By Oana Lungescu
BBC News, Ljubljana
Just 15 years ago the tiny Alpine republic of Slovenia was still part of Yugoslavia.
The Gorenje fridge factory has a big export business
But on Friday, EU leaders gave the country the ultimate accolade - the green light to join the eurozone.
So on 1 January next year, Slovenia will become the first former communist country to adopt the euro.
On the outskirts of the capital Ljubljana, Slovenia's political and business elite are gathered for a flamboyant party. There are flashing blue lights, wild music, and muscular dancers wearing little else but silver body paint.
It is not the launch of the euro - yet. They are unveiling a sleek new fridge from Gorenje, Slovenia's largest household appliances maker and the country's biggest exporter.
For Gorenje's boss Franjo Bobinac, adopting the euro is a way of enhancing the national brand.
"We are proud of it," Mr Bobinac says. "I think it's a great thing for the image, for the identity of the country as a whole. We are a small nation of only two million people. So first of all we are obliged to sell the country, the image, the identity, and then to sell the companies, products and services that we offer."
Passing the euro-test
More than 8,000 people work at Gorenje's main factory, set among rolling hills and orderly villages an hour's drive from Ljubljana. It turns out more than three million fridges, cookers and washing machines every year, mostly for export throughout Europe.
Companies like Gorenje will have to spend anything up to one million euros (£683,000) just to get ready to use the new currency. And with prices expected to rise, it seems inevitable that workers will demand higher wages, too.
Prices are shown both in tolars and euros in Ljubljana
Until now, the employers and trade unions have agreed to keep inflation low, for the sake of what has become a national project. But that may not last.
"I hope we won't be paid less forever," says Zan Zeba, a union official, at the factory. "We need to be paid more like in Germany, Austria or France."
Slovenia is already the richest of the eight former communist countries in the European Union, with average wages on a par with Greece or Portugal.
All of the eight countries have made a commitment to adopt the euro. For them, it is not a matter of if, but when. But they need to keep their inflation, debt and budget deficits low to pass the stringent euro-test.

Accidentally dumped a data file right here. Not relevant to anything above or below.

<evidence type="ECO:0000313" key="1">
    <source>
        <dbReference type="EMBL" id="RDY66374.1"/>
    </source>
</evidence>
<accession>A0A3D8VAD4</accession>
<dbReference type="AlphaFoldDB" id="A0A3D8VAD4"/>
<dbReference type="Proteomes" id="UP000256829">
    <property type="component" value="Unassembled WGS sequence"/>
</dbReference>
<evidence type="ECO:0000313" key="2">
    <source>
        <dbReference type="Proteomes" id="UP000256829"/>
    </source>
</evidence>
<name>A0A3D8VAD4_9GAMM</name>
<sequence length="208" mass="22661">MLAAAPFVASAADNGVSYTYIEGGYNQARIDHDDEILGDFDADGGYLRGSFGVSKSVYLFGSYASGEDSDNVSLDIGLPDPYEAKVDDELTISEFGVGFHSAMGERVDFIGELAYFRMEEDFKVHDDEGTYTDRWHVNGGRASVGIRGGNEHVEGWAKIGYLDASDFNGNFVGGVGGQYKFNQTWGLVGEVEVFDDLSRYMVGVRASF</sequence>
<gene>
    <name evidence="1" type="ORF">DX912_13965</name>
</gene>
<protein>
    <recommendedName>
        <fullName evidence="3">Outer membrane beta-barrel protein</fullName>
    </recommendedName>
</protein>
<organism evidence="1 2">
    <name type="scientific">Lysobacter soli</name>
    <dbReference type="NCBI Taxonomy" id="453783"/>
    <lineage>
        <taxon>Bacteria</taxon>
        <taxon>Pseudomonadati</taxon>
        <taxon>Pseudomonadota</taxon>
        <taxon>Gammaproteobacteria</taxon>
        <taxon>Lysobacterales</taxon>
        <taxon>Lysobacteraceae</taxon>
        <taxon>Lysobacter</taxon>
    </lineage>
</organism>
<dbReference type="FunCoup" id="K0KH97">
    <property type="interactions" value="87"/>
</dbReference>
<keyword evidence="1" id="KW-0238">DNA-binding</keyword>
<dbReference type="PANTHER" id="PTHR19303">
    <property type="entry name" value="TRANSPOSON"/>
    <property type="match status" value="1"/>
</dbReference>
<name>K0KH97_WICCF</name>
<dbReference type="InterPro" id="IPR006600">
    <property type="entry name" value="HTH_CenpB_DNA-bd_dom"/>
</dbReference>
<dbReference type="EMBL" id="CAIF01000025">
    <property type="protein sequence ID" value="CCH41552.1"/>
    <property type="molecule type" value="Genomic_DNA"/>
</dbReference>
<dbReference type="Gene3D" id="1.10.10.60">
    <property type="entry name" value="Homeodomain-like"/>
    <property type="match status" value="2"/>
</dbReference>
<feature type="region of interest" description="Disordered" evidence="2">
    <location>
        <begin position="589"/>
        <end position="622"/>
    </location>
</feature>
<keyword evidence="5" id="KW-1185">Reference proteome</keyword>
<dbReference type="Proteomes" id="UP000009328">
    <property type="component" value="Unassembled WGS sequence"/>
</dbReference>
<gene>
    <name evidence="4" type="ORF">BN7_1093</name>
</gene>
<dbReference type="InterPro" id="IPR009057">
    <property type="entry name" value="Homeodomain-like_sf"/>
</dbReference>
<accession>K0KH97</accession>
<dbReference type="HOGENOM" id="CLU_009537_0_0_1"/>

Slovenia's Finance Minister Andrej Bajuk is happy with his country's figures. But even he needs a calculator to convert the price of a meal from Slovenian tolars into euros.
Every family will get a calculator for free from the National Bank, as the government is concerned that the complicated exchange rate might give retailers a pretext to put up prices.
Even the finance minister needs a calculator for euro conversions
"We have to divide by 239.67," Mr Bajuk says, "and the rounding up could have very big effects on the rate of inflation. We have been preparing for months, but in a market economy, the best inspector is the consumer himself."
Paying the price
In Ljubljana's central market, like all over the country, prices have been displayed both in Slovenian tolars and in euros since March. This is much earlier than in the other countries that have introduced the euro, to give consumers time to adjust.
Breda Kutin, president of the consumers' association, believes Slovenia is learning from the experience of other countries like neighbouring Italy, which saw big price hikes. Dual price display, she says, "is a tool so that people can learn the value of money for everyday purchases, not just for travelling and holidays. It's also a sort of control for consumers, because otherwise they lose track."
Although about 60% of Slovenians say they are in favour of the euro, many worry that the price of coffee and beer will go up.
"I think it's going to be difficult at the beginning and we'll spend more money," a young woman says.
Provision for the elderly is a big challenge for Slovenia
"It's both good and not good," says a man, "prices will go up for sure, but on the other hand I believe the economy will stabilise."
Slovenians have seen currencies come and go. The Yugoslav dinar brought them 1,000% inflation, so most people used the Deutschmark instead.
After independence, the tolar was introduced practically overnight. But to keep the economy fit for the euro, the government will have to bring in more extensive privatisation of the state sector and cuts to the pension system.
The population is ageing so fast that one in four Slovenians is a pensioner.
At an activity club in Ljubljana, they are busy taking gym classes, checking the internet or singing old favourites.
The government says pension reform would be needed, even without the new currency.
But Vinko Gobec, president of the Pensioners' Association of Slovenia, is concerned that the elderly might pay a higher price than most. "I'm very disappointed that some EU officials are imposing this pension reform," he says.
"We've already had cuts and we don't need more before 2020. What we need is a good economic policy. There's no point trying to solve problems on the back of the old and sick."
Yet Slovenians, young and old, are sure to have a party on 1 January to celebrate the country's entry into Europe's most exclusive club.
They will be watched with some envy by the Lithuanians. They were turned down this time because their inflation rate was a fraction too high.
Poland and Hungary, the biggest new EU members, will have to wait until the end of the decade.